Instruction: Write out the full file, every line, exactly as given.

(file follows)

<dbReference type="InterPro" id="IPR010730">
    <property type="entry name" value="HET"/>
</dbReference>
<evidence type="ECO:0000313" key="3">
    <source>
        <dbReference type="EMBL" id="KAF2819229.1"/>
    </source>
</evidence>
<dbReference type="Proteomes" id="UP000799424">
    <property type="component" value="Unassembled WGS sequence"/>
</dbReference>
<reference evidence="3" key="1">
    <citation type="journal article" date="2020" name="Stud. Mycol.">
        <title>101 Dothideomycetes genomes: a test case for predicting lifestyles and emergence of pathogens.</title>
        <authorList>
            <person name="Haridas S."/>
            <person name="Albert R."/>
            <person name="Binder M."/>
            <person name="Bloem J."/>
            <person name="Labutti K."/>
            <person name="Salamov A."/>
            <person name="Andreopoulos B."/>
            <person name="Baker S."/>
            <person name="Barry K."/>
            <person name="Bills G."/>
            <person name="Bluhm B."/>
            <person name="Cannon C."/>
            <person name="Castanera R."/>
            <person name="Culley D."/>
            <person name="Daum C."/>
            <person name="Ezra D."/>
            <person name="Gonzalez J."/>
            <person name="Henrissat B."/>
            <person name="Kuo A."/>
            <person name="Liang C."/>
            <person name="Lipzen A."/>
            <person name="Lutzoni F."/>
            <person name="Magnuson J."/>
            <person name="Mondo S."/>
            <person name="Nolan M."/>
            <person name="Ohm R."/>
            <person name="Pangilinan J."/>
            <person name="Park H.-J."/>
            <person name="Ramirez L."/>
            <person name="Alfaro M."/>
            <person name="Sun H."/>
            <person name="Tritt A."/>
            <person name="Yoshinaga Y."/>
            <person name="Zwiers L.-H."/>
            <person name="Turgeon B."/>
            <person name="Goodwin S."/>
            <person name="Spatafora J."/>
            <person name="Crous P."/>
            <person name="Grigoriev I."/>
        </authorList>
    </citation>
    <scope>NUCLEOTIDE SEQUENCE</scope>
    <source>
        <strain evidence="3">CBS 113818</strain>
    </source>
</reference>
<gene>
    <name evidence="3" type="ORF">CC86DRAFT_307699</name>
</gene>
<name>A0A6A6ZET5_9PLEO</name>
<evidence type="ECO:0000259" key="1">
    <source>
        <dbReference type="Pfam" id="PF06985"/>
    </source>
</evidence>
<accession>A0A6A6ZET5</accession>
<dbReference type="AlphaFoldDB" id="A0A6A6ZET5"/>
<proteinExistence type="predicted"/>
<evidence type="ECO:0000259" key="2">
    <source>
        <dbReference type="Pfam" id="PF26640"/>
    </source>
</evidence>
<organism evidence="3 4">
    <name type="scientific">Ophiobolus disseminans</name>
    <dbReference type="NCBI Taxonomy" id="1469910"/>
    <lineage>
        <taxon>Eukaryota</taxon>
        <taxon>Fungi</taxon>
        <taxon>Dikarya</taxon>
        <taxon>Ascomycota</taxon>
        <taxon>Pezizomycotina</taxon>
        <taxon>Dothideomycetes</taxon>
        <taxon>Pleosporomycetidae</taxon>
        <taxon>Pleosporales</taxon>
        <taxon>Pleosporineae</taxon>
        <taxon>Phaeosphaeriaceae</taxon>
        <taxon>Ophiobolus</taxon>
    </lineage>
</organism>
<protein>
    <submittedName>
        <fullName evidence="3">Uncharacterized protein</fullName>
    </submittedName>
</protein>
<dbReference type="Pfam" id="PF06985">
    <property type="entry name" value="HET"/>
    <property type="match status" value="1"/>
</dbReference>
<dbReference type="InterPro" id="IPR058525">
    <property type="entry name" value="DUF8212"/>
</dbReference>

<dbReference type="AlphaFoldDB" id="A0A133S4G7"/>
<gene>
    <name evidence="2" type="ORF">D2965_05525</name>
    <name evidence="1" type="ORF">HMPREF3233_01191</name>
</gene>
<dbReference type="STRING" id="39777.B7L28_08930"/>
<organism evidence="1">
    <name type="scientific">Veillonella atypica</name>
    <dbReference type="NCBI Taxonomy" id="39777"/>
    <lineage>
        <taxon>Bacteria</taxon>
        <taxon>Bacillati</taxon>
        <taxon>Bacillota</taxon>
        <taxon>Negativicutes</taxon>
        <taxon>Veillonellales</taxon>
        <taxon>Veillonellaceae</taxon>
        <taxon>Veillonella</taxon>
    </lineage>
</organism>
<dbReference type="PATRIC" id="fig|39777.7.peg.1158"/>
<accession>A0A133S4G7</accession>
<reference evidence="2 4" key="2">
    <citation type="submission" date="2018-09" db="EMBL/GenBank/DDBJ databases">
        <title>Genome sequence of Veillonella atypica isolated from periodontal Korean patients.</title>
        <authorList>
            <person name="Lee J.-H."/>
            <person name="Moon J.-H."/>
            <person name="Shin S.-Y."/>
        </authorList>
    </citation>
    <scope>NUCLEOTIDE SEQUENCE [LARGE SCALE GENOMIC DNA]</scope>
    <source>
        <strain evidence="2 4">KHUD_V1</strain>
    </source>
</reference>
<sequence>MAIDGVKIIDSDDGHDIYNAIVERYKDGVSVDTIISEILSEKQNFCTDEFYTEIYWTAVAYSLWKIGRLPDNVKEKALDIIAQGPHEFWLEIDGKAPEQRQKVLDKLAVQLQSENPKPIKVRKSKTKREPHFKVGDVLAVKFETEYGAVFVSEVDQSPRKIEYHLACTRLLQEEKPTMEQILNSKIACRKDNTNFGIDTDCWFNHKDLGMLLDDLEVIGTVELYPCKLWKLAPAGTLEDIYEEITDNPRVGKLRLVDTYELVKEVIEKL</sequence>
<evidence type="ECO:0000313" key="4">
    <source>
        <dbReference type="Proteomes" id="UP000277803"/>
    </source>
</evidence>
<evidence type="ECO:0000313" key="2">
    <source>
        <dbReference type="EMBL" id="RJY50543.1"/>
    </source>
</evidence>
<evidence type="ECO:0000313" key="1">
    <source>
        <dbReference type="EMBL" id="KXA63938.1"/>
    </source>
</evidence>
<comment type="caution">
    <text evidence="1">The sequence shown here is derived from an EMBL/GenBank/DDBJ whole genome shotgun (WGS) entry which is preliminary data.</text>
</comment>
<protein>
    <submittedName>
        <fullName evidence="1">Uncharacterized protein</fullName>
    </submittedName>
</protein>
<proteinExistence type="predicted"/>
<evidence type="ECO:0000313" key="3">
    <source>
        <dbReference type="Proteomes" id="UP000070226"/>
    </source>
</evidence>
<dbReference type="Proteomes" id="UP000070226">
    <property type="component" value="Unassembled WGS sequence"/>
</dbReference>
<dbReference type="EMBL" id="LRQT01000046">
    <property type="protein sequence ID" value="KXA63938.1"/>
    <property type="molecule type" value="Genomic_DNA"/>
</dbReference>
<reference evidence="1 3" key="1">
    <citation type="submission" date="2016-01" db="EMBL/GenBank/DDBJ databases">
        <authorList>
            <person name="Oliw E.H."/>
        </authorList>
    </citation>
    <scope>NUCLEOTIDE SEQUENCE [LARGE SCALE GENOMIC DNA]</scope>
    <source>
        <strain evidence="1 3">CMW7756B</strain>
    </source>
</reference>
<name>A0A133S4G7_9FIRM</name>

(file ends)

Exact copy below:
<dbReference type="InterPro" id="IPR010730">
    <property type="entry name" value="HET"/>
</dbReference>
<evidence type="ECO:0000313" key="3">
    <source>
        <dbReference type="EMBL" id="KAF2819229.1"/>
    </source>
</evidence>
<dbReference type="Proteomes" id="UP000799424">
    <property type="component" value="Unassembled WGS sequence"/>
</dbReference>
<reference evidence="3" key="1">
    <citation type="journal article" date="2020" name="Stud. Mycol.">
        <title>101 Dothideomycetes genomes: a test case for predicting lifestyles and emergence of pathogens.</title>
        <authorList>
            <person name="Haridas S."/>
            <person name="Albert R."/>
            <person name="Binder M."/>
            <person name="Bloem J."/>
            <person name="Labutti K."/>
            <person name="Salamov A."/>
            <person name="Andreopoulos B."/>
            <person name="Baker S."/>
            <person name="Barry K."/>
            <person name="Bills G."/>
            <person name="Bluhm B."/>
            <person name="Cannon C."/>
            <person name="Castanera R."/>
            <person name="Culley D."/>
            <person name="Daum C."/>
            <person name="Ezra D."/>
            <person name="Gonzalez J."/>
            <person name="Henrissat B."/>
            <person name="Kuo A."/>
            <person name="Liang C."/>
            <person name="Lipzen A."/>
            <person name="Lutzoni F."/>
            <person name="Magnuson J."/>
            <person name="Mondo S."/>
            <person name="Nolan M."/>
            <person name="Ohm R."/>
            <person name="Pangilinan J."/>
            <person name="Park H.-J."/>
            <person name="Ramirez L."/>
            <person name="Alfaro M."/>
            <person name="Sun H."/>
            <person name="Tritt A."/>
            <person name="Yoshinaga Y."/>
            <person name="Zwiers L.-H."/>
            <person name="Turgeon B."/>
            <person name="Goodwin S."/>
            <person name="Spatafora J."/>
            <person name="Crous P."/>
            <person name="Grigoriev I."/>
        </authorList>
    </citation>
    <scope>NUCLEOTIDE SEQUENCE</scope>
    <source>
        <strain evidence="3">CBS 113818</strain>
    </source>
</reference>
<gene>
    <name evidence="3" type="ORF">CC86DRAFT_307699</name>
</gene>
<name>A0A6A6ZET5_9PLEO</name>
<evidence type="ECO:0000259" key="1">
    <source>
        <dbReference type="Pfam" id="PF06985"/>
    </source>
</evidence>
<accession>A0A6A6ZET5</accession>
<dbReference type="AlphaFoldDB" id="A0A6A6ZET5"/>
<proteinExistence type="predicted"/>
<evidence type="ECO:0000259" key="2">
    <source>
        <dbReference type="Pfam" id="PF26640"/>
    </source>
</evidence>
<organism evidence="3 4">
    <name type="scientific">Ophiobolus disseminans</name>
    <dbReference type="NCBI Taxonomy" id="1469910"/>
    <lineage>
        <taxon>Eukaryota</taxon>
        <taxon>Fungi</taxon>
        <taxon>Dikarya</taxon>
        <taxon>Ascomycota</taxon>
        <taxon>Pezizomycotina</taxon>
        <taxon>Dothideomycetes</taxon>
        <taxon>Pleosporomycetidae</taxon>
        <taxon>Pleosporales</taxon>
        <taxon>Pleosporineae</taxon>
        <taxon>Phaeosphaeriaceae</taxon>
        <taxon>Ophiobolus</taxon>
    </lineage>
</organism>
<protein>
    <submittedName>
        <fullName evidence="3">Uncharacterized protein</fullName>
    </submittedName>
</protein>
<dbReference type="Pfam" id="PF06985">
    <property type="entry name" value="HET"/>
    <property type="match status" value="1"/>
</dbReference>
<dbReference type="InterPro" id="IPR058525">
    <property type="entry name" value="DUF8212"/>
</dbReference>

<dbReference type="AlphaFoldDB" id="A0A133S4G7"/>
<gene>
    <name evidence="2" type="ORF">D2965_05525</name>
    <name evidence="1" type="ORF">HMPREF3233_01191</name>
</gene>
<dbReference type="STRING" id="39777.B7L28_08930"/>
<organism evidence="1">
    <name type="scientific">Veillonella atypica</name>
    <dbReference type="NCBI Taxonomy" id="39777"/>
    <lineage>
        <taxon>Bacteria</taxon>
        <taxon>Bacillati</taxon>
        <taxon>Bacillota</taxon>
        <taxon>Negativicutes</taxon>
        <taxon>Veillonellales</taxon>
        <taxon>Veillonellaceae</taxon>
        <taxon>Veillonella</taxon>
    </lineage>
</organism>
<dbReference type="PATRIC" id="fig|39777.7.peg.1158"/>
<accession>A0A133S4G7</accession>
<reference evidence="2 4" key="2">
    <citation type="submission" date="2018-09" db="EMBL/GenBank/DDBJ databases">
        <title>Genome sequence of Veillonella atypica isolated from periodontal Korean patients.</title>
        <authorList>
            <person name="Lee J.-H."/>
            <person name="Moon J.-H."/>
            <person name="Shin S.-Y."/>
        </authorList>
    </citation>
    <scope>NUCLEOTIDE SEQUENCE [LARGE SCALE GENOMIC DNA]</scope>
    <source>
        <strain evidence="2 4">KHUD_V1</strain>
    </source>
</reference>
<sequence>MAIDGVKIIDSDDGHDIYNAIVERYKDGVSVDTIISEILSEKQNFCTDEFYTEIYWTAVAYSLWKIGRLPDNVKEKALDIIAQGPHEFWLEIDGKAPEQRQKVLDKLAVQLQSENPKPIKVRKSKTKREPHFKVGDVLAVKFETEYGAVFVSEVDQSPRKIEYHLACTRLLQEEKPTMEQILNSKIACRKDNTNFGIDTDCWFNHKDLGMLLDDLEVIGTVELYPCKLWKLAPAGTLEDIYEEITDNPRVGKLRLVDTYELVKEVIEKL</sequence>
<evidence type="ECO:0000313" key="4">
    <source>
        <dbReference type="Proteomes" id="UP000277803"/>
    </source>
</evidence>
<evidence type="ECO:0000313" key="2">
    <source>
        <dbReference type="EMBL" id="RJY50543.1"/>
    </source>
</evidence>
<evidence type="ECO:0000313" key="1">
    <source>
        <dbReference type="EMBL" id="KXA63938.1"/>
    </source>
</evidence>
<comment type="caution">
    <text evidence="1">The sequence shown here is derived from an EMBL/GenBank/DDBJ whole genome shotgun (WGS) entry which is preliminary data.</text>
</comment>
<protein>
    <submittedName>
        <fullName evidence="1">Uncharacterized protein</fullName>
    </submittedName>
</protein>
<proteinExistence type="predicted"/>
<evidence type="ECO:0000313" key="3">
    <source>
        <dbReference type="Proteomes" id="UP000070226"/>
    </source>
</evidence>
<dbReference type="Proteomes" id="UP000070226">
    <property type="component" value="Unassembled WGS sequence"/>
</dbReference>
<dbReference type="EMBL" id="LRQT01000046">
    <property type="protein sequence ID" value="KXA63938.1"/>
    <property type="molecule type" value="Genomic_DNA"/>
</dbReference>
<reference evidence="1 3" key="1">
    <citation type="submission" date="2016-01" db="EMBL/GenBank/DDBJ databases">
        <authorList>
            <person name="Oliw E.H."/>
        </authorList>
    </citation>
    <scope>NUCLEOTIDE SEQUENCE [LARGE SCALE GENOMIC DNA]</scope>
    <source>
        <strain evidence="1 3">CMW7756B</strain>
    </source>
</reference>
<name>A0A133S4G7_9FIRM</name>